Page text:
The Atacama Desert is a cold and arid plateau in Northern Chile. It is most notable as the driest non-polar desert on earth. The Atacama Desert stretches from Southern Peru to Northern Chile. It is not just a bare desert land with miles after miles of sand. Instead, this unique desert has a unique landscape with various geographical features, including salt flats, lagoons, vast dunes, geysers, volcanoes, etc. Here are some interesting things to know about the Atacama Desert.
Location and Name
The Atacama Desert is also known as the Desierto de Atacama, the Spanish word for Atacama Desert. Its name has no unique meaning as it was simply named after its location and features. This desert is located on the western edge of the South American continent; It extends from the southern part of Peru up to the northern part of Chile.
The Atacama Desert does not have clearly-defined limits. It is a continuous strip of desert land from the Loa River’s south bend down to the mountains separating the Salado-Copiapó drainage basins. The Atacama goes all the way up north towards the border of Peru. To the east and west, the Atacama is bounded by mountainous areas. The Cordillera de la Costa, a low line of coastal mountains, is on the west of the desert, while the Cordillera Domeyko (the foothills of the Andes) is on the east. These unique natural landscape features contribute to the unique climatic conditions of the Atacama Desert.
Atacama Desert Size
The Atacama Desert is about 600 to 700 miles (1,000 to 1,100 km) long from north to south. It covers a total land area of approximately 104,741 sq km (40,442 sq miles). If you add the barren scopes along the Andes mountain, the desert size will equal 128,000-kilometer square (49,000 sq mi).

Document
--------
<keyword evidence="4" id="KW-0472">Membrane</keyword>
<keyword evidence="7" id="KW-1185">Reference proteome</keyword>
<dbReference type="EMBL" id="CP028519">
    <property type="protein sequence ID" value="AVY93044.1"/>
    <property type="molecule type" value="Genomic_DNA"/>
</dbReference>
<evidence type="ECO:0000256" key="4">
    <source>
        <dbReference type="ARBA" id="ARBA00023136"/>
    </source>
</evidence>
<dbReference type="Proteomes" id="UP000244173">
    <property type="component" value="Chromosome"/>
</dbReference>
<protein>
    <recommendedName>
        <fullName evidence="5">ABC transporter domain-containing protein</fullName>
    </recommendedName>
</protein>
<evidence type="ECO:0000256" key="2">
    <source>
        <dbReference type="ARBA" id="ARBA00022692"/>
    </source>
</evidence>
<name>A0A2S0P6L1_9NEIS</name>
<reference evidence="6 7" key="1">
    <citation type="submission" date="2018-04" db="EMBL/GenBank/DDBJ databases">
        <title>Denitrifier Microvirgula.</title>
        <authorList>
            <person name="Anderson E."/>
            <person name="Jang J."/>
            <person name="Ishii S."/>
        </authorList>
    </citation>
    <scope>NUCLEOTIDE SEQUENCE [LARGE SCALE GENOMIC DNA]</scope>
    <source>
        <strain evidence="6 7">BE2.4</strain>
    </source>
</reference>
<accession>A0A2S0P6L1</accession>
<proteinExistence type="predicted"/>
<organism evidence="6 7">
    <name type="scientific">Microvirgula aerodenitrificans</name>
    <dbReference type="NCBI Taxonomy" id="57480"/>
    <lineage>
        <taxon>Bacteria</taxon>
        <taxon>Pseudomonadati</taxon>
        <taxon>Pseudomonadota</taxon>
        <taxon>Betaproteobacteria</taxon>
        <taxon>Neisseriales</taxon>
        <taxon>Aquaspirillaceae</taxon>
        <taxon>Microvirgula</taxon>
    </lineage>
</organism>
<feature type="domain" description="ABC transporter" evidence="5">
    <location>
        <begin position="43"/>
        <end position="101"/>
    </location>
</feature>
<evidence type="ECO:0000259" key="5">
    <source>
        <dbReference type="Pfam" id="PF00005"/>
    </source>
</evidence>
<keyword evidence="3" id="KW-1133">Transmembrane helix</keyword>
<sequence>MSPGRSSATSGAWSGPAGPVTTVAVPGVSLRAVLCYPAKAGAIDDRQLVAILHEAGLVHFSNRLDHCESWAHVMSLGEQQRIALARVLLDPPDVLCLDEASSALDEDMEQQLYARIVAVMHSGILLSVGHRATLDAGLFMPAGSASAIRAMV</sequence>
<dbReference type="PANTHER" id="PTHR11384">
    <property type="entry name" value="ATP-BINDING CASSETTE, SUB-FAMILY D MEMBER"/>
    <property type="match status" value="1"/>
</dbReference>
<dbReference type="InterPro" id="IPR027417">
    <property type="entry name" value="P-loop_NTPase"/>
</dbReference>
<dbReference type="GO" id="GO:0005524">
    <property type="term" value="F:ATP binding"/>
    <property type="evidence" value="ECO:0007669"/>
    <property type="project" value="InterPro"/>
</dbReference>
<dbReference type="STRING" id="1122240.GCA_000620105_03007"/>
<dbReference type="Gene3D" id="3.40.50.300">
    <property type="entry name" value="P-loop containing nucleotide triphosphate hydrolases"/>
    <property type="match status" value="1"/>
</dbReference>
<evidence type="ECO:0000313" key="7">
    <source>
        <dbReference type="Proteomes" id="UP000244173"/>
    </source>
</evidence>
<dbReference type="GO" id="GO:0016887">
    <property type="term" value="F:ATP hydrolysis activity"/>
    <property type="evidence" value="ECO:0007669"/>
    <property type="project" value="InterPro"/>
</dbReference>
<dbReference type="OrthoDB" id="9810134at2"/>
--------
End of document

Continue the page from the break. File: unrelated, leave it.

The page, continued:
The range of the desert stretches from the Andes Mountains on the east to the Pacific Ocean on the west. This is equivalent to a width of 60 miles from east to west. It is surrounded by a 1,000 kilometers long cliff on the coast of Northern Chile. From the coastline, the desert rises in elevation and has peaks in the eastern part reaching up to 6,000 meters above sea level.
Atacama Desert Geography
The Atacama Desert is one of the driest non-polar deserts in the world. This means it is the driest desert on earth when you exclude the polar deserts. The Atacama is also the largest fog desert in the world. This type of desert receives the majority of the moisture it gets as fog instead of actual rain. These factors make it a unique piece of natural landscape.
The average rainfall in the Atacama desert is 15 millimeters yearly, though some regions only get about 1 to 3 mm a year. While some areas in the desert do not receive any precipitation at all, the major parts of the desert receive 1 to 3 millimeters of rainfall in a year.
The aridity of the Atacama is often attributed to temperature inversion caused by two major natural features. These include the pacific anticyclone and the Humboldt ocean current. These two climatic phenomena contribute to the temperature inversion that accounts for the region’s unique climate.
The aridest region of this desert is also the driest location on the planet. It is located between the Andes Mountains and the Chilean Coast mountain range. These high mountains create a sort of two-sided rain shadow that prevents the formation of moisture in this area.
The average temperature is usually about 63 degrees Fahrenheit (18 degrees Celsius), reaching an average of 66 degrees Fahrenheit (19 degrees Celsius) by summer.